When can you start letting baby cry it out
Sometimes, through no fault of your own, babies just don’t stop crying. This can be extremely taxing on new parents who are already sleep-deprived and dealing with hormonal changes. As long as your child is in a safe place where they are still within a reasonable scope of supervision, it can be ok to tend to your own emotions and let your child cry.
If you’ve weighed your options and have decided that allowing your baby to cry it out might work for your family, it’s important to consider your baby’s age and mental development before taking on such a task. Most parents who choose to use this method do so in order to get more sleep, or because they feel that their child should learn how to self-regulate.
It’s important to keep in mind what is and isn’t developmentally appropriate for your baby.
Most experts agree that sleep training is just too much to expect from a newborn baby, so if you decide on using this method, it is best to wait until your baby is at least 4 months old. Any earlier than that and using this method could do more harm than good.
Letting your baby cry can feel very emotional for parents. Therefore, it is important to sit down with your partner and agree on a sleep training plan ahead of time. Discuss when intervention should be taken – will you check on your little one every 5 minutes? Will you stop the sleep training session if your little one is crying so hard that they begin coughing?
Mom and dad may have very different ideas of when and how long your baby should be allowed to cry. Try to find a compromise and then meet in the middle for the best chances of success.
That being said, there is a difference between attempting to sleep train with the CIO method and a parent who needs to step away from a colicky baby (of any age) for a moment for their own mental health.
Can baby cry too much
There absolutely is a point where prolonged crying can become harmful to your little one’s physical and emotional health. But this raises a whole host of new questions for most new parents – how long is too long? How can you tell the difference between a “normal” cry and when your baby is in absolute distress?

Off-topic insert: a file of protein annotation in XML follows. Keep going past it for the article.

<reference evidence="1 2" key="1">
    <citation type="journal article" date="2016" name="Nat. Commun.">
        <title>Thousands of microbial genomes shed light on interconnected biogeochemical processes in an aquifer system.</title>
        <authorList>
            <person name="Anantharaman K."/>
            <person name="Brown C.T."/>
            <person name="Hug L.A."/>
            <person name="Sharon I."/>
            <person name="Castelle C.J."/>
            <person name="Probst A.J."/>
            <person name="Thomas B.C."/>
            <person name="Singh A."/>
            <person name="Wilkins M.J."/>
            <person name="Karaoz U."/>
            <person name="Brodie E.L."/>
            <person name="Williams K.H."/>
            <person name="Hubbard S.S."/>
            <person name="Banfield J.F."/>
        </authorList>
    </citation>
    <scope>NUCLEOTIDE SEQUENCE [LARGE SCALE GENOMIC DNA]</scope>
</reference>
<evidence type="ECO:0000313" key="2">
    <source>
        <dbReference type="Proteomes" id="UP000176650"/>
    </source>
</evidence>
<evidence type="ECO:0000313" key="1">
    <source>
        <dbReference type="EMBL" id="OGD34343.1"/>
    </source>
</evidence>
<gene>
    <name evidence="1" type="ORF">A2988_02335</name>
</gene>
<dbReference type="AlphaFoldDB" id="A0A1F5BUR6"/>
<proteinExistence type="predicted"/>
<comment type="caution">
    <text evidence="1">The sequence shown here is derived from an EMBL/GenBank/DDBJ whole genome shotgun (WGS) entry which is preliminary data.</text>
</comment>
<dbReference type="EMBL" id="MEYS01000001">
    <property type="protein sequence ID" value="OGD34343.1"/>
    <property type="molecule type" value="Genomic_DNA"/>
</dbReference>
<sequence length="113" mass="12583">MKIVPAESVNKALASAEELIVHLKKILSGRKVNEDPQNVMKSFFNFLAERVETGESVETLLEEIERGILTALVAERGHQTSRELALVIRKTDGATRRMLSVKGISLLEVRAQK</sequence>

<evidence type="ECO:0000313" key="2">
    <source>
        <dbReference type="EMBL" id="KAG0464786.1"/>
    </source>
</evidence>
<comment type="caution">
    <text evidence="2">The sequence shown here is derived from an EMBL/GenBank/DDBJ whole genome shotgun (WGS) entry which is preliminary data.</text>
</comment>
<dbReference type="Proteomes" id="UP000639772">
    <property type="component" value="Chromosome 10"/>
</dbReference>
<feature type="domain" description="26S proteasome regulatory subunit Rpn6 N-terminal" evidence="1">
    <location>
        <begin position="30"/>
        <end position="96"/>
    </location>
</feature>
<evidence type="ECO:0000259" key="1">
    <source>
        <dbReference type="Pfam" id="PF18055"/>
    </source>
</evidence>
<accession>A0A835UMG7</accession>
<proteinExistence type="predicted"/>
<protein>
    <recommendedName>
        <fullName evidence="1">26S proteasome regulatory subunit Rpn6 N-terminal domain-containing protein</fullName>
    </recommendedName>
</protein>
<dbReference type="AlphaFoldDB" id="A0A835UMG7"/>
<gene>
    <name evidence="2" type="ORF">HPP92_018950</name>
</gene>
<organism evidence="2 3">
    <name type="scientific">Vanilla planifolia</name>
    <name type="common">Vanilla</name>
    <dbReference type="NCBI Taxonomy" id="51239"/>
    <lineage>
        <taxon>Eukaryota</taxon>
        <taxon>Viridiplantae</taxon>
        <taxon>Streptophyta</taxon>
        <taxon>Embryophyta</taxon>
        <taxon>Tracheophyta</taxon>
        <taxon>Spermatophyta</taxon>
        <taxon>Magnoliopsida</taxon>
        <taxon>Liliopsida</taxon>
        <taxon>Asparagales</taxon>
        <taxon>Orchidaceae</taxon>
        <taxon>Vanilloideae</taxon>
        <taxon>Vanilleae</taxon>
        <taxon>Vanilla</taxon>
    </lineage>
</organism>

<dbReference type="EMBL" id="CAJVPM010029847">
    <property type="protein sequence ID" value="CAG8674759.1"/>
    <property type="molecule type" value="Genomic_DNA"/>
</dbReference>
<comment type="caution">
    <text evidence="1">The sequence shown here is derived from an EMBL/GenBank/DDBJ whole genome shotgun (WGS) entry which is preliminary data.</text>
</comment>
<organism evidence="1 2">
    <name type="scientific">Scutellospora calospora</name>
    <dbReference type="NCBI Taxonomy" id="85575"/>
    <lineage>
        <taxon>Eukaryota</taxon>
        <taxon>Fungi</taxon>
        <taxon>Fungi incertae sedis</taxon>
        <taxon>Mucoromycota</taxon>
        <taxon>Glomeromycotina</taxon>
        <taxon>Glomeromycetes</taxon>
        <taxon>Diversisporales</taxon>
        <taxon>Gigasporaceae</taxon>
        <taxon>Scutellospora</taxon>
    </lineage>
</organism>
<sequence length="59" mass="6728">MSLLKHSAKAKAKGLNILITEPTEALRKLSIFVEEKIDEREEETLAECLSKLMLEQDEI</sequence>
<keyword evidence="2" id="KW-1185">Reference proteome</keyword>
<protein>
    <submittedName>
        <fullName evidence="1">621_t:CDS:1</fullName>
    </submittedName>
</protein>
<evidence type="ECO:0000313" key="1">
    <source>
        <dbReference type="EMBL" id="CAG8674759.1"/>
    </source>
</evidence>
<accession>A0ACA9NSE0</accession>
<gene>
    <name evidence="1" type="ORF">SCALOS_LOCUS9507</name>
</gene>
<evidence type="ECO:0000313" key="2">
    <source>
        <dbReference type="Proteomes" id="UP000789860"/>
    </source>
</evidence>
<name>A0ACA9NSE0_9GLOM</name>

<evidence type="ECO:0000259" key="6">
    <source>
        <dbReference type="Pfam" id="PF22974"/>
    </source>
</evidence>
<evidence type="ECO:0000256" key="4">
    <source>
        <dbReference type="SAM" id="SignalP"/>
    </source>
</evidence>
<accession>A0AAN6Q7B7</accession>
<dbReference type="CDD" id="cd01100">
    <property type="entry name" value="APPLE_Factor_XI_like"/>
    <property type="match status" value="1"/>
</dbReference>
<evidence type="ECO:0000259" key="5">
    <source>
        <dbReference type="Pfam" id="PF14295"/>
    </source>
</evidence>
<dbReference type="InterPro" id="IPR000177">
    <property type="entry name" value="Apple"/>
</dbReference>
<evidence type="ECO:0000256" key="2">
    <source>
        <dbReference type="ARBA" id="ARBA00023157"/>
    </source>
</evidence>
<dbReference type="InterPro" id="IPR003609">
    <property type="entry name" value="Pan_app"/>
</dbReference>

To help parents navigate this type of conundrum, a variety of CIO methods have been developed such as the Ferber Method which coaches parents to check on their baby every so often after certain intervals of crying.
If your little one is crying so hard that they begin coughing, choking, or throwing up – that is a good indicator of it being “too much.” And if this is happening regularly, you may want to consider a new method of sleep training.
Prolonged periods of intense crying can lead to a whole host of negative impacts, increasing cortisol levels in the brain and potentially even impact parent-child bonding.
What to do when your baby cries
Sometimes having a basic checklist of things to try can help.
Here are some of the most common problems that caregivers can check for if they are unsure of what to do next:
- Wet or soiled diaper
- The temperature of the room
- Whether or not baby is hungry
- If your little one is showing signs of being tired
- New teeth breaking through the gums
- Signs of illness such as a fever
- If baby needs to be burped
If in doubt, refer back to our list on different types of baby cries and begin troubleshooting to find the answer.
If all of these things are accounted for, and your little one is still fussing and crying, it can be OK to let them cry for a short while and learn to self-soothe.
Is letting baby cry child neglect or abuse
When you are sleep training, it can feel pretty downright awful to hear your little one cry for you and have to ignore them. But is this child neglect or abuse? Let’s take a look at what qualifies as actual neglect or abuse.
Signs that could constitute child abuse include:
- Not seeking help for medical or physical problems
- Injuring or shaking a crying child
- Refusing a child’s basic caregiving needs such as diaper changes or food
- Allowing repeated and prolonged intense periods of crying
As long as you aren’t letting your little one cry and scream for hours on end every night until they are literally blue in the face, a few moments of fussing at bedtime will not harm you or your child.